The reflected beam 34 at frequency ω-Δ traverses the optical path and is made incident upon the nonlinear medium 21 from the right, where it encounters the oncoming acoustic waves 30. The interaction between the reflected beam 34 and the acoustic waves 30 generates a backscattered phase conjugated beam 33 which is at frequency ω. Thus, the counter-propagating beams 33, 34 are upshifted and downshifted upon encountering the opposite sides of the nonlinear medium 21 and interacting with the traveling acoustic waves 30.
It is to be noted that for proper operation of the resonator, the intensity of the counter-propagating beams 33, 34 must not exceed the stimulated Brillouin scattering threshold. The intensity levels of the counter-propagating beams 33, 34 may be easily controlled by appropriate adjustment of the gain in the gain medium 22 and/or control of the output coupling by means of optics element 25.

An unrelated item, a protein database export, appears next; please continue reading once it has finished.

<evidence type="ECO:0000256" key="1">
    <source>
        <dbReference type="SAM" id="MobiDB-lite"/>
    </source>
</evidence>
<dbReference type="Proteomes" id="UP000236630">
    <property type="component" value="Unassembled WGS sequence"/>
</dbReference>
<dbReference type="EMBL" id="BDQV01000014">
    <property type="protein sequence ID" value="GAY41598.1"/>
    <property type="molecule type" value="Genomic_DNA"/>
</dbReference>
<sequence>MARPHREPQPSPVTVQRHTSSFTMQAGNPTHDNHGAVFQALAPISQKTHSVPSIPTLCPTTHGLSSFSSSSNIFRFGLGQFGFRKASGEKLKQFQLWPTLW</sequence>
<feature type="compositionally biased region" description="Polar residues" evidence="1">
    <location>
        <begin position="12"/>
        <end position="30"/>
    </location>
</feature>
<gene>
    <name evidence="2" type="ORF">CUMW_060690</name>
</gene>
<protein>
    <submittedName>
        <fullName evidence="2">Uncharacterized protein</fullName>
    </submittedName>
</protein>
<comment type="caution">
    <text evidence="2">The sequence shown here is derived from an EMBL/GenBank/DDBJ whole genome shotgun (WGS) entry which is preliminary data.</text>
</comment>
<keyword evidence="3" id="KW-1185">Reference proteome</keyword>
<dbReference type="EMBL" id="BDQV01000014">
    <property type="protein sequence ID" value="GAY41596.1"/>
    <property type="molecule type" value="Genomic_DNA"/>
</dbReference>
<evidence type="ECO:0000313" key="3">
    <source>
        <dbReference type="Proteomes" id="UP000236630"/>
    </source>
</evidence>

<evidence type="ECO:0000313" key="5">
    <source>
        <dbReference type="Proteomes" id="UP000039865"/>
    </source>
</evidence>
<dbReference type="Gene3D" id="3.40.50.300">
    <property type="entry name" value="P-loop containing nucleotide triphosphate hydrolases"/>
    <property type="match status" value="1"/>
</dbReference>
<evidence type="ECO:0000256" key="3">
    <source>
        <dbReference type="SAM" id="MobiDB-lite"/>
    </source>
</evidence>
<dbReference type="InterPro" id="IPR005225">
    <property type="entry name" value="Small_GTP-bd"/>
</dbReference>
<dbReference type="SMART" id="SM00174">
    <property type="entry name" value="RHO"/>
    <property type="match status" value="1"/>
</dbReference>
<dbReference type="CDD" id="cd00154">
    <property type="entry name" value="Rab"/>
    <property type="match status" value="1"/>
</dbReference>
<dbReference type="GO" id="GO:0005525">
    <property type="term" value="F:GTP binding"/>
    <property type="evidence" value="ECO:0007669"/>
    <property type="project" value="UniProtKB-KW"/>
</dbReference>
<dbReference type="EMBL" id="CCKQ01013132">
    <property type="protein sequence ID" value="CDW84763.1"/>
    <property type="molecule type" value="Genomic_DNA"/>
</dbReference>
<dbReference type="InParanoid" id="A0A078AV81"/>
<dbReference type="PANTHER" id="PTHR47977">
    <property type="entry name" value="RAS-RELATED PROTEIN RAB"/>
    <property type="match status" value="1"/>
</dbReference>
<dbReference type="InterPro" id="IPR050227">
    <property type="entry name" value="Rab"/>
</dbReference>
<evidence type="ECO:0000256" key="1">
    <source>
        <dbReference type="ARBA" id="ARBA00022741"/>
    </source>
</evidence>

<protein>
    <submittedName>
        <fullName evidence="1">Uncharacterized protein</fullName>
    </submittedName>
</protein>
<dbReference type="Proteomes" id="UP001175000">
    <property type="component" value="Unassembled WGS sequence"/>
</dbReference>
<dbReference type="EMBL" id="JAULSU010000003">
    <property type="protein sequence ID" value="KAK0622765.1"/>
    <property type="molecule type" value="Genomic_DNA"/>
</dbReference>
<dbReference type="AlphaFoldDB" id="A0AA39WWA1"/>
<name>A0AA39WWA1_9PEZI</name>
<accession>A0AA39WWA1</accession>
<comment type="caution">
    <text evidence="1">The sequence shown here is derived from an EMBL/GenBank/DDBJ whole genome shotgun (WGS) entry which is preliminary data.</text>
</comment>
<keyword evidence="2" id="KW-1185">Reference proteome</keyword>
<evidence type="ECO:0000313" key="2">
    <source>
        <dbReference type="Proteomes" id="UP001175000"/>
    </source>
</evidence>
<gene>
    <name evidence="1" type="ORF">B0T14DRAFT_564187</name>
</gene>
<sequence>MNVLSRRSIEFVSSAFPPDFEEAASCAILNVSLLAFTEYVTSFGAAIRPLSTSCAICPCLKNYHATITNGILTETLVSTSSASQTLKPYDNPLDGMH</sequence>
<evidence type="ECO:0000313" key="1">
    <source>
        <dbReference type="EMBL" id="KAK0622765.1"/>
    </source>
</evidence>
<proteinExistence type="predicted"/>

Thus, the present invention provides for a laser ring resonator which generates an amplified, phase conjugated output beam at either of two predetermined frequencies. The ring resonator does not encounter any standing wave problems which is possible with conventional ring resonator designs. Also, as in other systems which employ stimulated Brillouin scattering devices, the potential for frequency walk-off problems, wherein the laser frequency shifts out of the gain bandwidth of the gain medium, is eliminated.
Thus, there has been disclosed a new and improved laser ring resonator employing the principles of phase conjugation, and stimulated Brillouin scattering in particular. The resonator provides a phase-compensated, diffraction-limited output beam at a plurality of frequencies. Potential standing wave problems of conventional ring resonators has been eliminated. Also, walk-off problems experience in systems employing the stimulated Brillouin scattering process have been eliminated.